Pan Pantoja doesn’t have an art degree. He’s also never had a job without “art” in the title.

“If you were to ask the farmers and ranchers I grew up around, they would just say I was really different,” said Pantoja.

He spent his childhood in rural Montana, Idaho and Wyoming in the 1980s and ’90s—running around the woods, catching fish out of creeks and causing the adults in his life to wonder where he might fit in.

“When I was old enough, they were like, ‘Maybe you should go to a city. Maybe this isn’t for you,’” he said during a recent interview.

Once, in elementary school, he was left unattended in a classroom, so he did what seemed to come naturally: He piled the furniture in the back of the room to make a nest. “I found some pigment, and I was making a bird onto the wall to go into the nest,” he said.

On another occasion, a visiting artist happened to be at the school. “He looked at me—he looked like a skinny Santa Claus. He grabs me and brings me into the principal’s office,” Pantoja said. “I thought, ‘They’re gonna kill me. This will be the end of me.’”

Instead, the visitor advised the school administrators that the young Pantoja had a creative spark that should be nurtured, and that he should be provided with art supplies and encouragement.

He got serious about drawing and painting right then and there, and he stuck with it through high school, depicting things he saw in the natural world—deer, for example.

Though he remained in the rural West throughout his childhood, he caught a few glimpses into the buzzing New York art world on PBS shows. The frenetic portraiture of Jean-Michel Basquiat—who began as a graffiti tagger and quickly became a gallery star—captured Pantoja’s heart. So did the cartoon-like paintings of featureless human bodies, always in motion, that Keith Haring cranked out by the thousands.

“Father and Child” by Pan Pantoja.

One day, in a public library in Idaho Falls, he happened upon a picture in a book. It was Salvador Dalí’s 1944 painting “Dream Caused by the Flight of a Bee Around a Pomegranate a Second Before Awakening.” In the image, an angry-looking tiger, pouncing toward a sleeping, nude woman, emerges from the mouth of a jumping rockfish, which emerges from a half-gutted pomegranate. Pantoja relished the sudden realization that art is not beholden to the constraints of reality. He remembers thinking something like. “You can do that! Wow! The deer can have four heads!”

In 2003, when he was in his early 20s, Pantoja moved to Reno, where he noticed two opposing phenomena. On one hand, the art scene was small enough that a lot of painters, musicians and other creative people were leaving for greener pastures as soon as they started to make it big.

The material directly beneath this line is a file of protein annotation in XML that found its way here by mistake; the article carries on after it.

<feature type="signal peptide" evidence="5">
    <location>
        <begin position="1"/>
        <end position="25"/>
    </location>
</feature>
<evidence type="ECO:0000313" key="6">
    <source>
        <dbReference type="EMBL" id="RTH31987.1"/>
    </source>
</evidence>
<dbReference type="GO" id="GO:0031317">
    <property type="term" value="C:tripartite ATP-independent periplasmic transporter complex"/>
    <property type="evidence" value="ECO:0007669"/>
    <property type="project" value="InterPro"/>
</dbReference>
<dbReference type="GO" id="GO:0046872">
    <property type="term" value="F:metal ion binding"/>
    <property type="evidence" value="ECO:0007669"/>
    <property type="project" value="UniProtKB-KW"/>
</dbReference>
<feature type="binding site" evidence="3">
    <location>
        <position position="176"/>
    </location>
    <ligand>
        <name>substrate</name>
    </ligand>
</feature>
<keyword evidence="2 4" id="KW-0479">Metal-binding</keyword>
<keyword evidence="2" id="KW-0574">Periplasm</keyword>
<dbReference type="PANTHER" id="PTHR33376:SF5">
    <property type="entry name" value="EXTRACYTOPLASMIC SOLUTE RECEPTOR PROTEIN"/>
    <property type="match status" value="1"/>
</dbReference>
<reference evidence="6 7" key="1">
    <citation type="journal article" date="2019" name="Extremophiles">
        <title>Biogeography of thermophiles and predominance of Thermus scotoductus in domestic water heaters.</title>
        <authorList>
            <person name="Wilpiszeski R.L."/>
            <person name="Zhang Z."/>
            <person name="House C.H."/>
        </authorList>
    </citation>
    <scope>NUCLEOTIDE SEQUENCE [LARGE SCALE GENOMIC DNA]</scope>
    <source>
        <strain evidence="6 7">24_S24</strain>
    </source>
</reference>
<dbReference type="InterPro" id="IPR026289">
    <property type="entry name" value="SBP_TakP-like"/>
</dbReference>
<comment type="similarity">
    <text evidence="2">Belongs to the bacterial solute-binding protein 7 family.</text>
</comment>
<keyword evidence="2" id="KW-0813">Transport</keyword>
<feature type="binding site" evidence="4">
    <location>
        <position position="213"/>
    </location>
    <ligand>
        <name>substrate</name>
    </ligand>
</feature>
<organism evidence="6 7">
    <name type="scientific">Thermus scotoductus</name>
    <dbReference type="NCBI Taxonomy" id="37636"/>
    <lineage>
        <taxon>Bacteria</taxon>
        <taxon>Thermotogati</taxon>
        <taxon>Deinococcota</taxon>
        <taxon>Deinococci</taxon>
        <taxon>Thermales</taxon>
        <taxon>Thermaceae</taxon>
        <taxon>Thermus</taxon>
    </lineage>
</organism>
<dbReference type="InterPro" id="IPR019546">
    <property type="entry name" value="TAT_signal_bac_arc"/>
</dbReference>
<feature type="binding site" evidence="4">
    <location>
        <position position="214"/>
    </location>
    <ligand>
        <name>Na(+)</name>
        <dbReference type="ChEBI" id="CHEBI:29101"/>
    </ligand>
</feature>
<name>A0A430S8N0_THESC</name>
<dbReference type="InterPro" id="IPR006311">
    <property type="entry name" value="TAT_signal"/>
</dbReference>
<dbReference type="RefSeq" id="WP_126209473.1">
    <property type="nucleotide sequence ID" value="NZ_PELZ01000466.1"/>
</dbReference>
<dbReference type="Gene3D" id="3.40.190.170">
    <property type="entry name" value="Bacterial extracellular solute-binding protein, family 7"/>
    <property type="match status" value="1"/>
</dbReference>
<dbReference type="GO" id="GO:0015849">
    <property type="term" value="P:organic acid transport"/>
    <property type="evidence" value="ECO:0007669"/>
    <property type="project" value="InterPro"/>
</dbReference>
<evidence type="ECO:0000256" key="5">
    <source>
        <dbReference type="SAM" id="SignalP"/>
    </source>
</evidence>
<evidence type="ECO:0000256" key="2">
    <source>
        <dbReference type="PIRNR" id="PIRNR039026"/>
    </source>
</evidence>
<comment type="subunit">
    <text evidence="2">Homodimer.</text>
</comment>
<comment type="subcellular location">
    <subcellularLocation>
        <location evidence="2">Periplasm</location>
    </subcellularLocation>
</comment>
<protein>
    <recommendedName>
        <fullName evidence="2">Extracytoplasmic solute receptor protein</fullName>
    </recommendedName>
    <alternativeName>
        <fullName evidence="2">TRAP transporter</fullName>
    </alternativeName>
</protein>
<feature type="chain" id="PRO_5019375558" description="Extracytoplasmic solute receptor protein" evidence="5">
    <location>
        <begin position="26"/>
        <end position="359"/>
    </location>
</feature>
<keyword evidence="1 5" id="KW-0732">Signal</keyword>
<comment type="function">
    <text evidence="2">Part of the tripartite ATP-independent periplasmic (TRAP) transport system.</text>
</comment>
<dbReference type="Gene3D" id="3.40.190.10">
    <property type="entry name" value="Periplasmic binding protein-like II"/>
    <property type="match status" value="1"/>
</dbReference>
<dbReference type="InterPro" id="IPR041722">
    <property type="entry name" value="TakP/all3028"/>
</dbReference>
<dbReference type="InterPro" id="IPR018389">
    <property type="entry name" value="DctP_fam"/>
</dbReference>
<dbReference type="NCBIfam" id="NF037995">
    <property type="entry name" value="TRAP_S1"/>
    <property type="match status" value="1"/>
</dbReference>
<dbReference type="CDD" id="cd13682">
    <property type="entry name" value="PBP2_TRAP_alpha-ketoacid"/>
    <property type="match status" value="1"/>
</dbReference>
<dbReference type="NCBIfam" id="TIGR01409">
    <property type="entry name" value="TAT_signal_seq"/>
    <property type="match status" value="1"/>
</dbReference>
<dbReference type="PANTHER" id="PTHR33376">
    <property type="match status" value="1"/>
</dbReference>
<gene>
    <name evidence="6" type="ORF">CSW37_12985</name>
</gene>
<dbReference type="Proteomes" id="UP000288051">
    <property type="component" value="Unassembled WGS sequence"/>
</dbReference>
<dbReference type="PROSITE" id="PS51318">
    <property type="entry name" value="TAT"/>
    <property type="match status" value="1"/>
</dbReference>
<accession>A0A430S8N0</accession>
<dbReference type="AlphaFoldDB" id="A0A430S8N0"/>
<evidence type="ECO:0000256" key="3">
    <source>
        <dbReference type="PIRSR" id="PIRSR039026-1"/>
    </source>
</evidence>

At the same time, there was momentum in the air: A wave of artist-run galleries were able to pay then-cheap rents (even in Midtown, which was not yet called Midtown) long enough to gain a foothold and help popularize a generation of locals.

Pantoja found the scene energizing and quickly put down roots. Since then, he’s forged an artist’s life outside of the museum/gallery/university system and climbed the DIY career ladder. He’s gotten several local mural commissions, taught high school art and, in 2019, was appointed the first city of Reno poet laureate. He’s the director of the Potentialist Workshop, the longtime DIY artspace on East Second Street that serves as a playground and experiment zone for artists, boasting studio spaces, a gallery, a recording studio in the basement and a black box theater in the back room. He also does the programming at Savage Mystic Gallery, which Morgan Savage-Moffat, a painter and psychic, opened in the former location of Ceol Irish Pub in 2021 to showcase artwork with a spiritual bent.

All along, Pantoja has continued to sew collaboration with local and out-of-town artists. In 2021, he and several others embarked on a national bus tour, installing paintings and sculptures in several cities. (Stay tuned for news of a documentary film on that project.) In 2022, he brought a team of artists from Reno and beyond to Miami to install an outdoor exhibition for Art Week. And in recent years, he’s struck up a collaboration with the Niyo Arts Center—a nonprofit in Rwanda that supports women and children living in poverty—and shown work by the center’s artists in various venues. (Founder Niyonsenga Pacifique will be the Savage Mystic Gallery’s featured artist in July.)

In April, Pantoja, now 42, is having a solo show at Savage Mystic. The focus will be his newest paintings, which still ring as celebratory and optimistic as if he’d just discovered Basquiat, Haring and Dalí yesterday. But, in classic Pantoja style, the show will also showcase the community he’s helped build. At the reception, plan to see aerialists, musicians and “formal fashions.”

Coming up over the next year: Pantoja listed poetry, improv, a local film, experimental plays, a presence in the next Fernley Mural Festival, a mural at Mayberry Landing, and the installation he led in Miami, the House of Infinite Potential, to be reinstalled closer to home.

The works of Pan Pantoja will be on display from April 1-30 at Savage Mystic Gallery, 538 S. Virginia St., in Reno. A reception will take place from 6 to 9 p.m., Thursday, April 20. For more information, visit

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